With Truck Tarpaulins uncommon in the US, discarded billboards have also become a hugely popular raw material for bags, as evidenced by the dozens of start ups who’ve made use of them. But a big challenge remains on the supply chain side – it takes a lot of effort and connections to establish a reliable source of, say, billboard material in order to run a predictable operation.
That’s where the networking genius of TerraCycle can play a role – in this case, helping Yak-Pak.
Update: Starbucks offers a 10-cent discount in all of their stores in the U.S. and Canada to customers who bring in their own reusable mugs for their beverages. Customers staying in a store can also request that their beverages be served in a ceramic Starbucks mug. More information about their “Mug Pledge” is available on their Shared Planet website.
Starbucks. A name synonymous with coffee and other frothy caffeinated delights. Or, if you read my Cause Marketing series, it’s a name I often liken to greenwashing, and have on more than one occasion questioned their authenticity when it comes to environmental consciousness — especially as it relates to the glaring fact that their cups are not recyclable in a majority of states in which they have stores. But I’m not alone. A quick google search with the terms “Starbucks cups not recyclable” will return a host of results and commentary around this issue as consumers struggle to understand why a company who claims a deep commitment to the environment would neglect such a critical element. And we’re left speculating if their CSR practices are only marketing deep. Click to continue reading »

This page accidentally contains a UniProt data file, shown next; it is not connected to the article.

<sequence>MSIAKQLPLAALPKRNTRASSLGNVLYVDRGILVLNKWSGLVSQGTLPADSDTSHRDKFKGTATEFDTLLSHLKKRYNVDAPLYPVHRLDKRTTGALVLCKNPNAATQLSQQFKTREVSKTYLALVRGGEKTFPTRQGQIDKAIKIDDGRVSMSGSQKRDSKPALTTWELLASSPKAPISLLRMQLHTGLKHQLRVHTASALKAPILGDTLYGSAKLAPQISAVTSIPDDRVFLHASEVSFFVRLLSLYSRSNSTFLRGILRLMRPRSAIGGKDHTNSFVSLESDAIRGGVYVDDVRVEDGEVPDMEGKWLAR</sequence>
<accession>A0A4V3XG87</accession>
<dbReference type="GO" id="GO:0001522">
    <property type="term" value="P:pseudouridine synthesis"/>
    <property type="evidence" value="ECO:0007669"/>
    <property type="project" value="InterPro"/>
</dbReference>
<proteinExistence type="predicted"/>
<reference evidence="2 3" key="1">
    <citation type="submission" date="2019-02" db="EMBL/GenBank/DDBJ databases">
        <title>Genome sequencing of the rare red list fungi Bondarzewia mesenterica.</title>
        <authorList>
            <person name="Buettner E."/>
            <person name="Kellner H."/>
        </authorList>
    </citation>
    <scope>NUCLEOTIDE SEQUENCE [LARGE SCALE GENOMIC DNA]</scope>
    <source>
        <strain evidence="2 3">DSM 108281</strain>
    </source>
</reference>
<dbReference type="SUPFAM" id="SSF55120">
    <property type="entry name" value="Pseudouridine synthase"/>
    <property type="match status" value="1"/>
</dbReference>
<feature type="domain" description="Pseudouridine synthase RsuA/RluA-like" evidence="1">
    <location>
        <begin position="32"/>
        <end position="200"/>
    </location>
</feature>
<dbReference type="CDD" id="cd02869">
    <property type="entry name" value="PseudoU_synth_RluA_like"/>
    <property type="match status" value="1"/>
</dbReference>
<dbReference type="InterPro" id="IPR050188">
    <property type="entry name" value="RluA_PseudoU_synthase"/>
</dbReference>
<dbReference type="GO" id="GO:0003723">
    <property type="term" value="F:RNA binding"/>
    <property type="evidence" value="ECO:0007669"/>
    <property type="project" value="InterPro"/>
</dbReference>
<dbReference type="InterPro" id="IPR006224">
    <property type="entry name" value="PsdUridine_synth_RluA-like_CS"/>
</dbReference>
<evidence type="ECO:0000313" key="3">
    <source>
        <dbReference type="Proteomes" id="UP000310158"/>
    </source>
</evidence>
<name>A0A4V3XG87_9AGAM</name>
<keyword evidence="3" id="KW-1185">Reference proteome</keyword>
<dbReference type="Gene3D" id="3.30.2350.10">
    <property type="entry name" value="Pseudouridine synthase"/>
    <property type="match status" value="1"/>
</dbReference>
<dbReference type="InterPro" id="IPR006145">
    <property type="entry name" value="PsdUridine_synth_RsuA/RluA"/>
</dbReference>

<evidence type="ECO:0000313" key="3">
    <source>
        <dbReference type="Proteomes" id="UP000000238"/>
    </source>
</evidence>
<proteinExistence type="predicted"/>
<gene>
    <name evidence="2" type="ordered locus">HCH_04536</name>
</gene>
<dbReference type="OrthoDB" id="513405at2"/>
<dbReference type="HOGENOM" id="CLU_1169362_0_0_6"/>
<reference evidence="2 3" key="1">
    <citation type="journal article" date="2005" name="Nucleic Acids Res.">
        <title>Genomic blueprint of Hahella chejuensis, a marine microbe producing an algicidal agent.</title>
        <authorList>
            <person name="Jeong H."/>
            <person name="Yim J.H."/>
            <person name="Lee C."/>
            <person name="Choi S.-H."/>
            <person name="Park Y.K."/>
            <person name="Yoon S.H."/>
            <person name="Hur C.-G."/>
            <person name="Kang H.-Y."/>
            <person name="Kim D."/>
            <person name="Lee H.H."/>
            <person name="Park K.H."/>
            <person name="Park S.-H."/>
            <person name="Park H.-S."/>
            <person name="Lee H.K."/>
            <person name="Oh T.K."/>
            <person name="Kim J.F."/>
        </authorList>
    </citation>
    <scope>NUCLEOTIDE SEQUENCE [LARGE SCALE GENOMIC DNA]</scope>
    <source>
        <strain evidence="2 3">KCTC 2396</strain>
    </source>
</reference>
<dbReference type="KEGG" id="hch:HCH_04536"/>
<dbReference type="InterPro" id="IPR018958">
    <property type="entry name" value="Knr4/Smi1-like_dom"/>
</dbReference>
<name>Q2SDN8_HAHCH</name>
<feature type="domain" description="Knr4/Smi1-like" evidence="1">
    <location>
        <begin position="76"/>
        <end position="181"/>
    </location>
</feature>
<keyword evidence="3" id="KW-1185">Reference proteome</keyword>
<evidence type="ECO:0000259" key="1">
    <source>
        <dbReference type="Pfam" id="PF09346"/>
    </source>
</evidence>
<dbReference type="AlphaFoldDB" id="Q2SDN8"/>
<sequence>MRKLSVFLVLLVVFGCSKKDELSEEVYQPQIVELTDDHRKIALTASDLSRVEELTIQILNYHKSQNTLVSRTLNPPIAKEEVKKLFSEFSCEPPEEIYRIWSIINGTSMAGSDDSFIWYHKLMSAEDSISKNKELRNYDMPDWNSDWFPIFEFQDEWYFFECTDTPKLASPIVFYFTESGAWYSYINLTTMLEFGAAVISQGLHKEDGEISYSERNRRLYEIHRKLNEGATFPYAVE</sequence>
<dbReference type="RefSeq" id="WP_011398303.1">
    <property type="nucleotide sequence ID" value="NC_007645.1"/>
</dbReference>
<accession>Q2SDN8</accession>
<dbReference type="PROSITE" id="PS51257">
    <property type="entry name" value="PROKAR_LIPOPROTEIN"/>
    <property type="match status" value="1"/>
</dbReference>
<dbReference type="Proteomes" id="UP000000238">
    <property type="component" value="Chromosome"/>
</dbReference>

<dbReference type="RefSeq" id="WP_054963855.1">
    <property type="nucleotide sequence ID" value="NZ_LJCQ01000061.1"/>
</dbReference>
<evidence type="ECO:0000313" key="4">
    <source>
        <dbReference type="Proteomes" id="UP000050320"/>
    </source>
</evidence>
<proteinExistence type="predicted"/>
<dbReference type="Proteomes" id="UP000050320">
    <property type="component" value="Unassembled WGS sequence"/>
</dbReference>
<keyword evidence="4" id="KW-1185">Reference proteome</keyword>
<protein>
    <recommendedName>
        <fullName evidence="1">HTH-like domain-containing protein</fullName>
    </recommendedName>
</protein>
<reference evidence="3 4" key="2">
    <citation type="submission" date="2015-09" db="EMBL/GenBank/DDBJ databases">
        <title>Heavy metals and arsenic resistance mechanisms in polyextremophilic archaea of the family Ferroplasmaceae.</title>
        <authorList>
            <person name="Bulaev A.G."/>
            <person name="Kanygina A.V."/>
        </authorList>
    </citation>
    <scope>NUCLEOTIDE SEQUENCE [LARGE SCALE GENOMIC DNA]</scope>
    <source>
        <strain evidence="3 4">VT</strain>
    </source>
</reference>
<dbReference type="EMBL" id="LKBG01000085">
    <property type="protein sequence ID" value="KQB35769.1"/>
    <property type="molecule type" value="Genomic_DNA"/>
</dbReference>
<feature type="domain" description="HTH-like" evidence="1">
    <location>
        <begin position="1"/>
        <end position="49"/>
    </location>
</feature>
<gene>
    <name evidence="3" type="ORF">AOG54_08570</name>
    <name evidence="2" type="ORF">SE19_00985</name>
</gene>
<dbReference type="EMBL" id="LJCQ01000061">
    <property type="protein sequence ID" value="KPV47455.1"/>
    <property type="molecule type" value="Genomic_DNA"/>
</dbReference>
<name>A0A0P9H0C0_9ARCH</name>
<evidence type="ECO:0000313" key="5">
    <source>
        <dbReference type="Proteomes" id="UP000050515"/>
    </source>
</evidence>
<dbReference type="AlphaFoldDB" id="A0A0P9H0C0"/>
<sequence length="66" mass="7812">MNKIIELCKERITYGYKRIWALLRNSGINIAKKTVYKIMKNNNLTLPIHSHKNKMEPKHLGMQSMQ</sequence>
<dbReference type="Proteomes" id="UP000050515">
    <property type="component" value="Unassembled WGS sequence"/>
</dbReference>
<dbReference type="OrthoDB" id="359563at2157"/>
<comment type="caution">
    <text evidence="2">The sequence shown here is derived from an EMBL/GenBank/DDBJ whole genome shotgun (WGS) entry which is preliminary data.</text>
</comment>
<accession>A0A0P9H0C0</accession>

Click to continue reading »
We have certifications for organic claims, guides for green marketing, why not impose a new rule of thumb for news articles about energy-saving products or projects?
David MacKay of The Guardian proposes a rule that a device or project can only be reported in the public arena if it leads to energy savings of at least 1%. He complains that currently, valuable newspaper space is being wasted by the latest “green” inventions, “creating a delusion of happy progress while distracting people from serious change.”
HP Expands its Eco Solutions Portfolio: Aims to Save 1B kWh by 2011
According to a recent report from the Consumer Electronics Association (CEA), consumer electronics and computers account for a whopping 15% of your household energy consumption. Considering that the average U.S. household now owns over 27 consumer electronics devices, and growing, it’s expected that over the next 3-5 years this percentage will increase to over 20% which is the same energy consumption used for heating or lighting our homes.
The good news is many consumer electronics companies are now competing to see who can be the greenest by driving energy efficiency initiatives throughout their product portfolios. Even though this competition can seem more about marketing at times, it also helps to demonstrate that big companies can have a big impact just by making continual, incremental improvements to their products and operations. Take for example HP’s recent announcement about the several additions to its HP Eco Solutions program, including new products, services and operations, as well as company-wide environmental goals. HP has set a new goal to save 1 billion kilowatt-hours (kWh) of electricity by 2011 through a variety of product design strategies. As for impact, this is enough energy to power 90,000 homes for an entire year.